The idea that it is the institution, and the institution alone, that brings a person success is a complete lie.
In eight-grade, “You need to go to the best high school.” In high school, “You need to go to the best college.” In college, “You need to go to the best vet school.” In vet school,” You need to go to the best internship program.” And, for the remainder of your career development and for all the other stepping stones of your life, this phrase is uttered endlessly. You need to learn, train, work, start a family, raise children, maintain friendships all in the best of conditions – conditions only found in the best of places, in the best if institutions.
But this is not true, and it is quite the opposite, actually. In reality, it is not the institution or the institution’s name that brings a person success. It is the person, and the person alone, responsible for success. It is the person’s drive, creativity, intelligence, and level of comfort within the institution that brings success. And, interestingly enough, it is these personal attributes that create the institution’s great name which, in turn, engenders the idea that it is the institution responsible for creating successful people in the first place.
Google data scientists and economists, like Seth Stephens-Davidowitz, spend their careers combing the internet, running algorithms and codes, and experimenting with data to better understand and interpret massive data sets which allow them to accurately see relationships and trends in human society. One of those relationships studied was education and success and what they found was this: success of the individual has nothing to do with institution. Success of the individual relies completely on the individual – their drive, their passion, and their hunger to succeed. We see this all the time with people who never even went to college like Ellen DeGeneres, Steve Jobs, Mark Zuckerberg, and many others. These people are extremely successful, and they do not even have an institution to call their own.
What the Google data scientists and economists are telling us is completely different from what we are told in the beginning of our careers. The idea that it is the institution and the institution’s name that gets you places is something I held onto as principle for so long. However, this is not to say top-notch programs do not train people to be the best, because they often do. They know what they are doing, and they are providing their people with all the tools they need to succeed. They are excellent programs for a reason.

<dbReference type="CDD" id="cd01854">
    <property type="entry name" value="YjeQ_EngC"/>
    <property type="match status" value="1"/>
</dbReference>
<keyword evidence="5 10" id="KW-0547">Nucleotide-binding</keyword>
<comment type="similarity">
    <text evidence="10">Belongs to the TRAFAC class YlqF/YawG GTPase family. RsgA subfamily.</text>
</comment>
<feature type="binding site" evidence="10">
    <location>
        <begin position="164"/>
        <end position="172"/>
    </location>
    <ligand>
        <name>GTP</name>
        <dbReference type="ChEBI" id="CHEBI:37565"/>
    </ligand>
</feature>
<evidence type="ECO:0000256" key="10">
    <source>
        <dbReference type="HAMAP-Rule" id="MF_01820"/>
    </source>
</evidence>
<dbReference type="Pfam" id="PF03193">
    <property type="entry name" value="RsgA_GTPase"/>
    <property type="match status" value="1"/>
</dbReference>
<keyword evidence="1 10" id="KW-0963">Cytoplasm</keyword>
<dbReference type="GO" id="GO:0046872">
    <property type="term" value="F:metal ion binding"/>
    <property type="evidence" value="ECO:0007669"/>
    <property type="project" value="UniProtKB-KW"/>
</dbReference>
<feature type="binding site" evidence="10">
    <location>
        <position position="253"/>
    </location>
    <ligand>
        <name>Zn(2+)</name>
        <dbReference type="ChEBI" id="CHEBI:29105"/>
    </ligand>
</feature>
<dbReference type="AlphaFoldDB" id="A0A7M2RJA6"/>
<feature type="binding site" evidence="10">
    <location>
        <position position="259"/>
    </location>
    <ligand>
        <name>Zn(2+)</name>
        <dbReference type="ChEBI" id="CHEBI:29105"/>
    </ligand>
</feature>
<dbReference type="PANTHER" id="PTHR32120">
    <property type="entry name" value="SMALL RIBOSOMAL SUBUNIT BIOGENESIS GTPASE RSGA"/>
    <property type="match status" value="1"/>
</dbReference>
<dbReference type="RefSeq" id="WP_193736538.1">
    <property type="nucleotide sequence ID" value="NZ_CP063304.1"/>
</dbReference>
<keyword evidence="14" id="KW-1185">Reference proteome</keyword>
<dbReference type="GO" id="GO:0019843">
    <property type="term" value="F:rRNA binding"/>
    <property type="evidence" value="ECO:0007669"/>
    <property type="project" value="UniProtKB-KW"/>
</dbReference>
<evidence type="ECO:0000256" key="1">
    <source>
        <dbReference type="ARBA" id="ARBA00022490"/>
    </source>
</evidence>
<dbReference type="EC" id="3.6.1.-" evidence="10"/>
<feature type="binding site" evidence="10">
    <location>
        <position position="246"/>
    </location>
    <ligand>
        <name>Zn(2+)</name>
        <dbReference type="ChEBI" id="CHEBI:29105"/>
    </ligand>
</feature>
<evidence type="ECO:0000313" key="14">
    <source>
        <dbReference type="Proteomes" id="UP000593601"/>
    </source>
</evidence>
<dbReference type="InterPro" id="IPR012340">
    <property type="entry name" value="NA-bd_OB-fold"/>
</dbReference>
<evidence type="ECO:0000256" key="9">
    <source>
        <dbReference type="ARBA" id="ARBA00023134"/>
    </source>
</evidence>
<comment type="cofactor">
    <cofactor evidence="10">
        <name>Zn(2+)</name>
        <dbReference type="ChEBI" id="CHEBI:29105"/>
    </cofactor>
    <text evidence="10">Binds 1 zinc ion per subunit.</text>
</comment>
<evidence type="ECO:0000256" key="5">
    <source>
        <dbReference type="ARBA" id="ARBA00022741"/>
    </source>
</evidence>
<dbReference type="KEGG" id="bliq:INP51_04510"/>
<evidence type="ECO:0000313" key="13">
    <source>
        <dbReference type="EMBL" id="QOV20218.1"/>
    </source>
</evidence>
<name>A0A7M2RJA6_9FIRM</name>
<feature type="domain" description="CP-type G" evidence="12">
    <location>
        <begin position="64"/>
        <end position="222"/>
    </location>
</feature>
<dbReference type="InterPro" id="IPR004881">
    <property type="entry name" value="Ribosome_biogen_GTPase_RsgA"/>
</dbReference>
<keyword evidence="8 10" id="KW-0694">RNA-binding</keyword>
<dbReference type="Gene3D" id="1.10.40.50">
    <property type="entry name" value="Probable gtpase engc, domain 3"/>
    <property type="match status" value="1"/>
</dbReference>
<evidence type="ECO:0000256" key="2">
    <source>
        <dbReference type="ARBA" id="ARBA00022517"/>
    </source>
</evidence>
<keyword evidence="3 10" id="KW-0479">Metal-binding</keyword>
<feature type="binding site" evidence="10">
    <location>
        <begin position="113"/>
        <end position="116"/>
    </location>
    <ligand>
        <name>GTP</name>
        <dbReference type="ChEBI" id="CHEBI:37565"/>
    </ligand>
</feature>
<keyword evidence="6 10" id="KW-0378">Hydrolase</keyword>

But, in my case and I’m sure in your case as well, to say you want to go to a certain vet school or internship program because they have a good name and ranking– that is silly. Rankings are just not important and should not be any part of the decision-making process. It is not about the name of the program anymore, and it never really has been. Deciding on your future career in veterinary medicine, on where you want to train, and on where you want to learn is all about where you feel you will be most comfortable, where you feel you will excel academically and emotionally, and where you feel you will flourish and become the best that you can be. Specifically, in veterinary school, during an internship, and while in practice – if you are in an environment that is too intense, too cutthroat, too slowly paced, or too dreary and unexciting you simply will not succeed. Case-in-point: you need an institution that is best for you, whatever the name is, regardless of that institution’s track record, list of successes, and ranking.
Keep this thought in the forefront of your mind when applying to veterinary schools, internships, jobs, and really everything else in life that involves an institution, community, or group of people. Think deeply and thoroughly about your true self. Consider the environment, and the people within that environment, that will best suite you and provide you with the tools for success that you will ultimately define and create for yourself. Remember, it is not so much the rank of your institution but, rather, how you rank yourself.